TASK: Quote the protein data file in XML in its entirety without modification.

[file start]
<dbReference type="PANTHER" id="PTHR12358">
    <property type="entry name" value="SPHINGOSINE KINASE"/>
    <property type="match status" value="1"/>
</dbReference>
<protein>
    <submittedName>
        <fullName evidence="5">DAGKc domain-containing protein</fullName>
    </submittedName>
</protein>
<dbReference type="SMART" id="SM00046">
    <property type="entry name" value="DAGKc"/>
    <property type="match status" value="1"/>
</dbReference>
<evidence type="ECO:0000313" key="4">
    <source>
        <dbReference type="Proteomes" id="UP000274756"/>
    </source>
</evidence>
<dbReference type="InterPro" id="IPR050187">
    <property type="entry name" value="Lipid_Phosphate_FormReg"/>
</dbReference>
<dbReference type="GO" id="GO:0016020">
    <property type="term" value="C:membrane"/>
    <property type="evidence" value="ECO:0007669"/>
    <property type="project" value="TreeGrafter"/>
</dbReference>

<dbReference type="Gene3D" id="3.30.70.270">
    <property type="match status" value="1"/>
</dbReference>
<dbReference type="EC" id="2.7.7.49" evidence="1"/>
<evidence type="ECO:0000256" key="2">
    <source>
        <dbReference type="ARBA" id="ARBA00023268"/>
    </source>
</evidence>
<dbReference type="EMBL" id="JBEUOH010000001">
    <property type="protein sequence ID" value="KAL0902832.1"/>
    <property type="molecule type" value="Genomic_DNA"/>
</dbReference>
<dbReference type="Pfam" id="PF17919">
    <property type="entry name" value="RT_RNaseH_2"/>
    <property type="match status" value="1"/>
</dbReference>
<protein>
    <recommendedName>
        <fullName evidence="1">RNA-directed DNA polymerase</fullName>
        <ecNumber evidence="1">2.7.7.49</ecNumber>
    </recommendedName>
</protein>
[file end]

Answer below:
<dbReference type="PANTHER" id="PTHR12358">
    <property type="entry name" value="SPHINGOSINE KINASE"/>
    <property type="match status" value="1"/>
</dbReference>
<protein>
    <submittedName>
        <fullName evidence="5">DAGKc domain-containing protein</fullName>
    </submittedName>
</protein>
<dbReference type="SMART" id="SM00046">
    <property type="entry name" value="DAGKc"/>
    <property type="match status" value="1"/>
</dbReference>
<evidence type="ECO:0000313" key="4">
    <source>
        <dbReference type="Proteomes" id="UP000274756"/>
    </source>
</evidence>
<dbReference type="InterPro" id="IPR050187">
    <property type="entry name" value="Lipid_Phosphate_FormReg"/>
</dbReference>
<dbReference type="GO" id="GO:0016020">
    <property type="term" value="C:membrane"/>
    <property type="evidence" value="ECO:0007669"/>
    <property type="project" value="TreeGrafter"/>
</dbReference>

<dbReference type="Gene3D" id="3.30.70.270">
    <property type="match status" value="1"/>
</dbReference>
<dbReference type="EC" id="2.7.7.49" evidence="1"/>
<evidence type="ECO:0000256" key="2">
    <source>
        <dbReference type="ARBA" id="ARBA00023268"/>
    </source>
</evidence>
<dbReference type="EMBL" id="JBEUOH010000001">
    <property type="protein sequence ID" value="KAL0902832.1"/>
    <property type="molecule type" value="Genomic_DNA"/>
</dbReference>
<dbReference type="Pfam" id="PF17919">
    <property type="entry name" value="RT_RNaseH_2"/>
    <property type="match status" value="1"/>
</dbReference>
<protein>
    <recommendedName>
        <fullName evidence="1">RNA-directed DNA polymerase</fullName>
        <ecNumber evidence="1">2.7.7.49</ecNumber>
    </recommendedName>
</protein>